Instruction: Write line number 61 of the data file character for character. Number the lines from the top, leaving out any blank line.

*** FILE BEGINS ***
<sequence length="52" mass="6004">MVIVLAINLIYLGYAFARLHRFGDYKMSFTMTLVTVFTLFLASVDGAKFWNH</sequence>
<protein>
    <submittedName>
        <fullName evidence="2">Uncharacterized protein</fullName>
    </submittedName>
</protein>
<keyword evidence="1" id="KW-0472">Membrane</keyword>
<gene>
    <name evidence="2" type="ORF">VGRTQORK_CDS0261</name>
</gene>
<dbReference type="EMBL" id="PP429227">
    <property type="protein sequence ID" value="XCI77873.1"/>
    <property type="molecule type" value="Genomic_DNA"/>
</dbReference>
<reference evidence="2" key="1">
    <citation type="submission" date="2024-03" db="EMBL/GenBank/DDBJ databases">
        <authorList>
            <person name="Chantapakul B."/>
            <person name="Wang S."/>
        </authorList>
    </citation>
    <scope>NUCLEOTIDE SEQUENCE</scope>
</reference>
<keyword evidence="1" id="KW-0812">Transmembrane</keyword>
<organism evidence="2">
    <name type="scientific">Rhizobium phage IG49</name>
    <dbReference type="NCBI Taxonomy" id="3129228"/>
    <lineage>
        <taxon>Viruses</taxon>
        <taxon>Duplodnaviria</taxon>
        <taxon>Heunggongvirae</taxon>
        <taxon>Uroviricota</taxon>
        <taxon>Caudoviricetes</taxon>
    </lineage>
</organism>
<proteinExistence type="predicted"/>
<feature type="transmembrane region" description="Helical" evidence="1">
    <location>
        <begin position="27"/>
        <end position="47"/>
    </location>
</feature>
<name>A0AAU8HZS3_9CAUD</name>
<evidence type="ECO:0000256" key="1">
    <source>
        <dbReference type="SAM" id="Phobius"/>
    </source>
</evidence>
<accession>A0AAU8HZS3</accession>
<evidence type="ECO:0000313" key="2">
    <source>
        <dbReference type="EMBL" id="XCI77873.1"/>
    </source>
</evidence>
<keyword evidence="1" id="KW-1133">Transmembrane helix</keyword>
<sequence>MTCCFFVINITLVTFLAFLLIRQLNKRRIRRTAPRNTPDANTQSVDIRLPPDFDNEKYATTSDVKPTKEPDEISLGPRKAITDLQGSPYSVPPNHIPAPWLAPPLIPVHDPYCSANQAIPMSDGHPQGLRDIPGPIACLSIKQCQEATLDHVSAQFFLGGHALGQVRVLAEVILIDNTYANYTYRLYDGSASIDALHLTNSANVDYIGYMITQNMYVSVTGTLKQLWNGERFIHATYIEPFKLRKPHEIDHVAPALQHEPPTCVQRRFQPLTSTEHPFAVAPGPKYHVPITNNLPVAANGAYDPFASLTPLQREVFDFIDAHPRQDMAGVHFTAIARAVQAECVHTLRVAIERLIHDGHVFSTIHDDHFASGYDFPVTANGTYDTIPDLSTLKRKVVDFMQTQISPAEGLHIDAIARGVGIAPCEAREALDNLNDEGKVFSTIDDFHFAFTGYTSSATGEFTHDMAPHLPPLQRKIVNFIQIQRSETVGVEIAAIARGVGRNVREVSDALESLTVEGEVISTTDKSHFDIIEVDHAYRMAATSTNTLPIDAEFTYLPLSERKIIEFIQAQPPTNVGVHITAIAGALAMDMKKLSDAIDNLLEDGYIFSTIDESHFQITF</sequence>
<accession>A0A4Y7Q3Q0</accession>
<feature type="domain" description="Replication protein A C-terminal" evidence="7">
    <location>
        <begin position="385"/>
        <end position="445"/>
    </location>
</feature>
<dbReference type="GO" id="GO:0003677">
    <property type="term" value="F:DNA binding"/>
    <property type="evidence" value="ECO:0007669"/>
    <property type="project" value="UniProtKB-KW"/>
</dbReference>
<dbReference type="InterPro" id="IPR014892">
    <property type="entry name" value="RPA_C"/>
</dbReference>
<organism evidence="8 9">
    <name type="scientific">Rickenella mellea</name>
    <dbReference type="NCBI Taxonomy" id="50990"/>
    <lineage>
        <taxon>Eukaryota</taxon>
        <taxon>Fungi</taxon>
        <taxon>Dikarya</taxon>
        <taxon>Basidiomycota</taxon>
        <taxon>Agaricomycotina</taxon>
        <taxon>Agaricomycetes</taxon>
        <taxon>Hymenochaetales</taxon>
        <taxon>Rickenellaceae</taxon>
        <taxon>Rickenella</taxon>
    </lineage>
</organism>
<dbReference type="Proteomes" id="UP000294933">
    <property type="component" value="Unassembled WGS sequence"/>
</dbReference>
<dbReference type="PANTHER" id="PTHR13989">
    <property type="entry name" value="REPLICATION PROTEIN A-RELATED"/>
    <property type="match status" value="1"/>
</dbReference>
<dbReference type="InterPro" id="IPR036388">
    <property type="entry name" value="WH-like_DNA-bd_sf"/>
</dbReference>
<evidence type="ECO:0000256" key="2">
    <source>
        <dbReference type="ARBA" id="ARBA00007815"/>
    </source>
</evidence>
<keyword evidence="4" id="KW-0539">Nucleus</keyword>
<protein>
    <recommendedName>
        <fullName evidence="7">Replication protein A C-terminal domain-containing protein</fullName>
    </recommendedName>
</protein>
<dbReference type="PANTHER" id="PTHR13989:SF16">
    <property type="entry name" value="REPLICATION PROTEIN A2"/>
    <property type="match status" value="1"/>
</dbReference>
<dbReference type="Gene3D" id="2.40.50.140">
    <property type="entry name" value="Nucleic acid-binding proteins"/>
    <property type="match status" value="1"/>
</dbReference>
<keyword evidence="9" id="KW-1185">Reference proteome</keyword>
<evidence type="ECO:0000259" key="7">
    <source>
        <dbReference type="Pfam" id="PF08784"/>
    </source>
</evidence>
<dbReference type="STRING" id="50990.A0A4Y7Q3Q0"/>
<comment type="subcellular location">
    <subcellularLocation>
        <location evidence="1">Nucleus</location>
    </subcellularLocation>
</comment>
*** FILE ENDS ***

        <end position="445"/>